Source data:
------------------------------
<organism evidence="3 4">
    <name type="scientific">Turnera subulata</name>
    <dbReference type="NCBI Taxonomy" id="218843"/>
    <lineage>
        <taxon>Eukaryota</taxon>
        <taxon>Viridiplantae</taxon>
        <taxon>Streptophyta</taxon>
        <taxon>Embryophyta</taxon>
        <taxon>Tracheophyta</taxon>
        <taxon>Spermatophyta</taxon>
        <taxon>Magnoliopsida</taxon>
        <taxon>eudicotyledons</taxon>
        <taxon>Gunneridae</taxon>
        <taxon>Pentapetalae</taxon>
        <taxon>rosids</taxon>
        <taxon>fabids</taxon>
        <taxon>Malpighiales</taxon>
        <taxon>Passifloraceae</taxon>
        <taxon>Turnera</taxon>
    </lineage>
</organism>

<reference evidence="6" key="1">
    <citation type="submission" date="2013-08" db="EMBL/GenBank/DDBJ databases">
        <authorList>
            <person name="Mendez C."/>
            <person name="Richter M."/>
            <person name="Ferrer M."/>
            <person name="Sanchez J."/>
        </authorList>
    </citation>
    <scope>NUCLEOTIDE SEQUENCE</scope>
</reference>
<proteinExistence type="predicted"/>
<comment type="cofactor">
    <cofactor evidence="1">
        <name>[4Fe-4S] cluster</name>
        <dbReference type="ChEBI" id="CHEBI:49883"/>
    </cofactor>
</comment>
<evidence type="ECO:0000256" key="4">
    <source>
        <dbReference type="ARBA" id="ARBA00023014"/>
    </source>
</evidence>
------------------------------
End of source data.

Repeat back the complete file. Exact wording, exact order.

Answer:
<organism evidence="3 4">
    <name type="scientific">Turnera subulata</name>
    <dbReference type="NCBI Taxonomy" id="218843"/>
    <lineage>
        <taxon>Eukaryota</taxon>
        <taxon>Viridiplantae</taxon>
        <taxon>Streptophyta</taxon>
        <taxon>Embryophyta</taxon>
        <taxon>Tracheophyta</taxon>
        <taxon>Spermatophyta</taxon>
        <taxon>Magnoliopsida</taxon>
        <taxon>eudicotyledons</taxon>
        <taxon>Gunneridae</taxon>
        <taxon>Pentapetalae</taxon>
        <taxon>rosids</taxon>
        <taxon>fabids</taxon>
        <taxon>Malpighiales</taxon>
        <taxon>Passifloraceae</taxon>
        <taxon>Turnera</taxon>
    </lineage>
</organism>

<reference evidence="6" key="1">
    <citation type="submission" date="2013-08" db="EMBL/GenBank/DDBJ databases">
        <authorList>
            <person name="Mendez C."/>
            <person name="Richter M."/>
            <person name="Ferrer M."/>
            <person name="Sanchez J."/>
        </authorList>
    </citation>
    <scope>NUCLEOTIDE SEQUENCE</scope>
</reference>
<proteinExistence type="predicted"/>
<comment type="cofactor">
    <cofactor evidence="1">
        <name>[4Fe-4S] cluster</name>
        <dbReference type="ChEBI" id="CHEBI:49883"/>
    </cofactor>
</comment>
<evidence type="ECO:0000256" key="4">
    <source>
        <dbReference type="ARBA" id="ARBA00023014"/>
    </source>
</evidence>